Archaeologists often claim that collecting is the driving force behind looting. I would instead suggest that looting is far more likely to be a byproduct of development. When roads or dams are built, unofficial "salvage archaeology' often takes place, which in fact may save some of the artifacts (if not their context) from destruction.
In China, this is certainly the case. According to a recent article, some 30,000 items on a 1982 list have vanished, in large part due to China's aggressive development. See http://www.guardian.co.uk/world/2009/dec/14/china-historic-sites-survey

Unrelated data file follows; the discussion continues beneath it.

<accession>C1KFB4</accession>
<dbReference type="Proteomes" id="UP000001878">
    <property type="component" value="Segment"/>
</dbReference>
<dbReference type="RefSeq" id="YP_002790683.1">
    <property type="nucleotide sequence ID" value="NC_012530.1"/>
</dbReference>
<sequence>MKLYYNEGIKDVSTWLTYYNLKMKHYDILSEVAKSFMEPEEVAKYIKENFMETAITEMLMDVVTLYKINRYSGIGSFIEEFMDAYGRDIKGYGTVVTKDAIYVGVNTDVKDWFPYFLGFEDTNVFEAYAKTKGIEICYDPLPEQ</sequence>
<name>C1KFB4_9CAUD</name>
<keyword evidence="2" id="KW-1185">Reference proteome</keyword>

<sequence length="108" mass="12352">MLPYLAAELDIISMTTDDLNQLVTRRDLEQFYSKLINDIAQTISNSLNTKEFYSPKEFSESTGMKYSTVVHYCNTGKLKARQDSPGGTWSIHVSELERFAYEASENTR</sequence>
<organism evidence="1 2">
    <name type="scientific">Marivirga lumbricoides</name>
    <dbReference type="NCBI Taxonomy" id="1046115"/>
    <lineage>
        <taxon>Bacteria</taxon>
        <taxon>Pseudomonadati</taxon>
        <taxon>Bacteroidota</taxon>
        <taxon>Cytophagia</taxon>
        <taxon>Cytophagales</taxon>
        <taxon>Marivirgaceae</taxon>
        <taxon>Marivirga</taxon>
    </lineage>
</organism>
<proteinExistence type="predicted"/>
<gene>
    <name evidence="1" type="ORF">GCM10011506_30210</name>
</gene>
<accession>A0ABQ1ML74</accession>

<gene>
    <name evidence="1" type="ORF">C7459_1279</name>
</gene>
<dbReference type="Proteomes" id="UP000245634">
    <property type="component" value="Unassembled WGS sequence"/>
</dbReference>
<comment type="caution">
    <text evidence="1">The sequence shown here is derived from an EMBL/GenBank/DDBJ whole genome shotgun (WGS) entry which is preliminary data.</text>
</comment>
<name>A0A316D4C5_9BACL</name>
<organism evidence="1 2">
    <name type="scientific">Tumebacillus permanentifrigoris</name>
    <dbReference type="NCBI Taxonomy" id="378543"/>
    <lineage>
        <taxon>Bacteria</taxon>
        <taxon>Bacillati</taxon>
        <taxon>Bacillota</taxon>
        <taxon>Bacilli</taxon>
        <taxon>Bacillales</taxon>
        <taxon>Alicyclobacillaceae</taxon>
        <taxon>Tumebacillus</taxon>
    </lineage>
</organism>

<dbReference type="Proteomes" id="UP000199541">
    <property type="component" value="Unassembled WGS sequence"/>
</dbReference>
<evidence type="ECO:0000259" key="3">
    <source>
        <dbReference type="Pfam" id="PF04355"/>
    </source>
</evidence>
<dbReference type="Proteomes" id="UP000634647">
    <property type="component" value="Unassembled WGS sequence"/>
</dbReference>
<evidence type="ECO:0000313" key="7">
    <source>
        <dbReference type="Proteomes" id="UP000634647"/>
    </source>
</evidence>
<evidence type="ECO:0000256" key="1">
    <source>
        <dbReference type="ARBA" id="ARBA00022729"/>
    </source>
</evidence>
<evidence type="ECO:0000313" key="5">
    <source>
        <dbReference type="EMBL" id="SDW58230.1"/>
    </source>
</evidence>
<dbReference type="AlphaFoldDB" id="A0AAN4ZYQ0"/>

Some experts think the problem is even greater than official surveys suggest. The article quotes He Shuzhong, of the Beijing Cultural Heritage Protection Center, as stating,
The last 20 years have been the worst time for cultural heritage site protection with the rapid development," he said. "It is even worse than in the Cultural Revolution – then, most damage was to movable items, but not to ancient tombs or buildings or old towns. For example, many ancient tombs have been robbed and in the [redevelopment] of old towns many old buildings have been demolished. Beijing used to have 25 protection areas and I believe only half of them are still well protected now.